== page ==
Hot – Jamario Moon and Anthony Parker. AP didn’t have a great shooting night (neither did Jose Calderon incidentally) but was a solid presence on the glass and hit some timely shots. Jamario Moon just continues to improve, mixing up some ridiculous Dr. J-esque scoop shots with long-range shooting. Oh, and with nine rebounds and four steals, he was stat-stuffer once more for fantasy owners everywhere.
Cold – New York’s Offence. Let’s talk about this for a second. At one point as I was sliding in and out of consciousness, Howland called. The conversation went something like this:
Howland: "Franchise, I was explaining to Tara the logic and execution of the "pick and roll" when she asked me what the Knicks were running."
Me (laughing out loud.)
Howland: "No, I’m serious man, watch their offense, they don’t run a single play!"
And he was right.
Every time New York came down the court on offense, whoever had the ball would essentially dribble around until he found a seam to penetrate or hoist up a shot.
Take Stephon Marbury; Starbury would dribble until the clock reached about 10, pass the ball and immediately call for it back, then with about two on the clock, shoot a jumper or attempt some triple spin move to get to the rim. Whether it was Nate Robinson or Jamal Crawford, the results were the same.
Of course many will be quick to point out that Toronto blew a 19-point lead and only won by nine even with the Knicks’ offensive futility. To that I say I’m not that concerned. For one, the Knicks have an assortment of extremely talented offensive players who can heat up in a hurry. We saw that from Crawford and Robinson who hit some extremely tough shots and their individual abilities brought New York back into the match.
That’s part of the problem with this team though. New York’s individual talent gives them a chance to be in any game with any team. But in the end, with a complete lack of effort on the defensive end and no team chemistry, this is akin to a prospector finding fool’s gold.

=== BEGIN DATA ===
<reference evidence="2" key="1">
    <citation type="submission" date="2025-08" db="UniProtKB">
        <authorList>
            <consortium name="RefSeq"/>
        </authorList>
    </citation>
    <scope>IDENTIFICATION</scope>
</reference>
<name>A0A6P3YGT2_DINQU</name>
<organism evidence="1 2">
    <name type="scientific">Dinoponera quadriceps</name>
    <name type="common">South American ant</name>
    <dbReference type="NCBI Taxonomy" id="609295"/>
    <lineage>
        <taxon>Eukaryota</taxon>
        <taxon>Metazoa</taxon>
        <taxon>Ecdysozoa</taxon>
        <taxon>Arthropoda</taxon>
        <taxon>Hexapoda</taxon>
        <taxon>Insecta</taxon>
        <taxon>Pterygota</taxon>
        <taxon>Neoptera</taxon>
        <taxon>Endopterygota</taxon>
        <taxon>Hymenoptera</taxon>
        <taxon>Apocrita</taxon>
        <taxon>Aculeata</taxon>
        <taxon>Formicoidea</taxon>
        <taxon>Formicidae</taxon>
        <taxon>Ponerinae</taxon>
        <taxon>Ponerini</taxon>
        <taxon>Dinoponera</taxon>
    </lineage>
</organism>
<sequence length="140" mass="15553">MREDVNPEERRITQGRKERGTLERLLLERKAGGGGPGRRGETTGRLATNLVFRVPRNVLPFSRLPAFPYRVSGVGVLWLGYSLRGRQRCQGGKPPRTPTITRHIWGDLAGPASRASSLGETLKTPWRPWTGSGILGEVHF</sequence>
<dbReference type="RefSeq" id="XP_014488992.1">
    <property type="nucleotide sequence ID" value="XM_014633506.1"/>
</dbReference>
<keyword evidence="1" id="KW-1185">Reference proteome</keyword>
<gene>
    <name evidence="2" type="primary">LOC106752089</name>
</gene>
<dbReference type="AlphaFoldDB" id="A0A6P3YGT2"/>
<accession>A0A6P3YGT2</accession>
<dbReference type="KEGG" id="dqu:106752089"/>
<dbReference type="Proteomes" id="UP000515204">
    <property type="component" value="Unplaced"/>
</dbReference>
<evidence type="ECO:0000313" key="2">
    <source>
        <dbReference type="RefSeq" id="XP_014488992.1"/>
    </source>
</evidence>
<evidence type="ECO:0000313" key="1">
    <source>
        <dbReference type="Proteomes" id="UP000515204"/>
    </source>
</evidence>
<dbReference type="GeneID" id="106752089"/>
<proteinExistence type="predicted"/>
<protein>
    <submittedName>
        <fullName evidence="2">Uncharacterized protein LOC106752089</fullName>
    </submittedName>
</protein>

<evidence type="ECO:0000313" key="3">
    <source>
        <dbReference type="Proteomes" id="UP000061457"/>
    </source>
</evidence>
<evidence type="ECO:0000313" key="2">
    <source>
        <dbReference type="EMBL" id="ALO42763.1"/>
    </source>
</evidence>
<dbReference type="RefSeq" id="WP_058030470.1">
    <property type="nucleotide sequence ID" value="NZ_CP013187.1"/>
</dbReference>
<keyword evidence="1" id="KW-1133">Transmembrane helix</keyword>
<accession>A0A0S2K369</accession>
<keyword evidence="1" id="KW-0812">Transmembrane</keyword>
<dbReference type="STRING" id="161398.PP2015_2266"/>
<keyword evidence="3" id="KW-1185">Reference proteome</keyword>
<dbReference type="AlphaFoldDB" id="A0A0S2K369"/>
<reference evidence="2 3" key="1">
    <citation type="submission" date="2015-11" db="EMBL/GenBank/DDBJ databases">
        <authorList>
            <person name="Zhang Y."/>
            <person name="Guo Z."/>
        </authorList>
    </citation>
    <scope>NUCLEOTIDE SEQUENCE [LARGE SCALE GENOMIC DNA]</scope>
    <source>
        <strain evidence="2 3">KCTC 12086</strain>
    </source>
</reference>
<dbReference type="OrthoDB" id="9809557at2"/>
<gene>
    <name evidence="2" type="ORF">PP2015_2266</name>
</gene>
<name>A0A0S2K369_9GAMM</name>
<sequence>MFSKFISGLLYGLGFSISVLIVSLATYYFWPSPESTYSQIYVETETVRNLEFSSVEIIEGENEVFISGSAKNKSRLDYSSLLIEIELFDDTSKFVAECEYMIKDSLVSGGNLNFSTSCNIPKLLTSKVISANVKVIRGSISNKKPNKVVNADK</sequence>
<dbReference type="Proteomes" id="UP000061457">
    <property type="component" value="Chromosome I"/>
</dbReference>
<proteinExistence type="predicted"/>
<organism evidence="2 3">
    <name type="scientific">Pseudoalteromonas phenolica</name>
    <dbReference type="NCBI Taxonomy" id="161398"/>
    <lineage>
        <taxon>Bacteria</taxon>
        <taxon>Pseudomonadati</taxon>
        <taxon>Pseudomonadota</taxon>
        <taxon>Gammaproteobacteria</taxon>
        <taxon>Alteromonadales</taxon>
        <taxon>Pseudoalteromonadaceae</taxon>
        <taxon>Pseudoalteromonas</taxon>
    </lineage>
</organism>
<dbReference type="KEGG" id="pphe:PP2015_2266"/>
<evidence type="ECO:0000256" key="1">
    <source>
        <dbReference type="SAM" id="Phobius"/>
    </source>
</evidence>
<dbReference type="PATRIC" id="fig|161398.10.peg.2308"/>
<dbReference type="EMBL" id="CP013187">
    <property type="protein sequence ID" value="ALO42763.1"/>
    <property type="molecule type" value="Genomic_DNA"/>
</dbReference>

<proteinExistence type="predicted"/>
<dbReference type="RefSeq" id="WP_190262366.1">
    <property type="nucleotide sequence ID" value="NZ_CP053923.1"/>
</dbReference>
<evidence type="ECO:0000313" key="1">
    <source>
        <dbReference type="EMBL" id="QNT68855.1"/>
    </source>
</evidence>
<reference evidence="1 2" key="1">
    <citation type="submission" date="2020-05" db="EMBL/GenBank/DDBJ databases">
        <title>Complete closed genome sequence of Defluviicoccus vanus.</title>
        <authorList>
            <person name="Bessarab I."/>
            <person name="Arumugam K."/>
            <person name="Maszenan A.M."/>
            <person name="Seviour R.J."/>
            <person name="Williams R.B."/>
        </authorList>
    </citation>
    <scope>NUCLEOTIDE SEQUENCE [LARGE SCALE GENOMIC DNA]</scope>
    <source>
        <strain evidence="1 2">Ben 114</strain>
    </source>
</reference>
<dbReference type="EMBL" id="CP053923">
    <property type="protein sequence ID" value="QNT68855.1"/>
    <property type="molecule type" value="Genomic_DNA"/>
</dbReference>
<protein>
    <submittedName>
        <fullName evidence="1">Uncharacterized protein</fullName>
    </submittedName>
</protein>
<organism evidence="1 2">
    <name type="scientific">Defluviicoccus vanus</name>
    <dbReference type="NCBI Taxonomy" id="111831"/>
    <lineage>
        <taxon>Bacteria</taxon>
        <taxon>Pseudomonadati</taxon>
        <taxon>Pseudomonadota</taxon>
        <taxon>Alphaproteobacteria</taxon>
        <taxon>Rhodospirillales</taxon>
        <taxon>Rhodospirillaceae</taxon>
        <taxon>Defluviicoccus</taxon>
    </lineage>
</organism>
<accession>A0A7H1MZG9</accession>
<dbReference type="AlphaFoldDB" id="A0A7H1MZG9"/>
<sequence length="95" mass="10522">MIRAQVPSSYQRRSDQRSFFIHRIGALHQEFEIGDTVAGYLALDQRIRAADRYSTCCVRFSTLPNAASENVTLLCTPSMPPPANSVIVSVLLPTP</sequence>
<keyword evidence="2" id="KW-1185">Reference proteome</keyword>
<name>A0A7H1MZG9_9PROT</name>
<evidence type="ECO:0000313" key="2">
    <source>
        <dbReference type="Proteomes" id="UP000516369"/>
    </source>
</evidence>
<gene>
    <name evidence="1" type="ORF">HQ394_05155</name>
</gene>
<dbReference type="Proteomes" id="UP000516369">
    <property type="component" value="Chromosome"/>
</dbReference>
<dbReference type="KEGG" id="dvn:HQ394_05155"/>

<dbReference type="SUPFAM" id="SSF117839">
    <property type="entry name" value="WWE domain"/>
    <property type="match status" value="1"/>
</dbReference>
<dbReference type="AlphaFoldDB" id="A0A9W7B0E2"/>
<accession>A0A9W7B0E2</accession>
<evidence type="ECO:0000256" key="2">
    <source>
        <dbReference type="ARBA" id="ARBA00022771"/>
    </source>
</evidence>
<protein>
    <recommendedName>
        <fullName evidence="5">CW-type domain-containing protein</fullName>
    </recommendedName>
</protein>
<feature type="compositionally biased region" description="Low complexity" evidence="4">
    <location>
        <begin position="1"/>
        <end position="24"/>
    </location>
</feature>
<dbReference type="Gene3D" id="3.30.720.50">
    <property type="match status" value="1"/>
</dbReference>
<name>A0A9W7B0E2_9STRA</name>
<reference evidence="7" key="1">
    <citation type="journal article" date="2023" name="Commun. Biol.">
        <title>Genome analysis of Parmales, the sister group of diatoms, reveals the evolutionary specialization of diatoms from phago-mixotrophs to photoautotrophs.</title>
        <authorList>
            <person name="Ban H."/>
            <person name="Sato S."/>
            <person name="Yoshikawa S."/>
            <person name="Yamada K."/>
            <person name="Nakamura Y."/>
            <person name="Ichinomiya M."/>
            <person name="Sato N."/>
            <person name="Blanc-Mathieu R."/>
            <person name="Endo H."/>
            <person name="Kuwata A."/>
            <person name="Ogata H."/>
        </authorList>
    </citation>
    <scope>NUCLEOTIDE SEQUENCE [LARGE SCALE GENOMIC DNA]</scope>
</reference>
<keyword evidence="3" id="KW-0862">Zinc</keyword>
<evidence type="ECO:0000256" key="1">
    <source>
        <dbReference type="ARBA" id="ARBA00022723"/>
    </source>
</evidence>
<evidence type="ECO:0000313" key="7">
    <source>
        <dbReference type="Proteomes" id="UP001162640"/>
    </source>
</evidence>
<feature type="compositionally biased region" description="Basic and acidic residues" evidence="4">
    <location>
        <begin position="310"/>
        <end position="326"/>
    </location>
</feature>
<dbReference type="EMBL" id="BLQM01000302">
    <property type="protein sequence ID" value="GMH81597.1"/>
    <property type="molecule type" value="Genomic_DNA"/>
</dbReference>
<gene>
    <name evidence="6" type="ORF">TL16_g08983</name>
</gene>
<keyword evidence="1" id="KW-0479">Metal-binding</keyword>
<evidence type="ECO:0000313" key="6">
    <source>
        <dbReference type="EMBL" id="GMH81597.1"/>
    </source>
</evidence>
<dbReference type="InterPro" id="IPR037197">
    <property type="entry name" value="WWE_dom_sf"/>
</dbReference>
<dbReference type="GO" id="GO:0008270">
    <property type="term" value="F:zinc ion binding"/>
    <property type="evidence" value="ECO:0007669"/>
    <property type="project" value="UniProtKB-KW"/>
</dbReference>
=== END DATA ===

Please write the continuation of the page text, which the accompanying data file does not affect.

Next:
Cold – The Raptors second unit. Our third key for this game was the battle of the benches, one which New York easily won. Besides some nice effort from Hump, Toronto got a measly eight points from its backups and little else. On top of New York’s individual offensive exploits, I felt that once again, this was the main reason Toronto's opponent got back in this game. Darrick Martin was harassed by Nate Robinson all night and never could get his troops in rhythm. And as a result, Sam Mitchell was forced to play his starters heavy minutes once more to ensure the victory.
Hot – Sam Mitchell. Speaking of Mitchell, I thought he did a great job last night. He was forced to play his starters as much as he did but I thought he did a great job with match-ups, especially on offense. When Eddy Curry got in foul trouble and came out, Mitchell looked to get Andrea back in the game to keep his confidence up, even with four fouls. When Isiah went small to match-up with the Raptors’ quickness, Mitchell had Bosh going to the basket at every opportunity and the rest of the players crashing the boards. He even mixed in some zone looks on the night and walked away from this contest looking like the much more prepared coach.
Moving On –
The problem with this win was that it reinforced a number of current issues for Toronto starting with the bench.
It’s fine to only get eight points from your second unit and play your main starters an average of 40.25 minutes when you’re playing the Knicks…it’s another when you’ve got to take on the Blazers and Pistons, the Raptors next two foes. Bryan Colangelo could be seen working the phones at MSG last night and let’s hope he’s about to pull another rabbit out of his hat.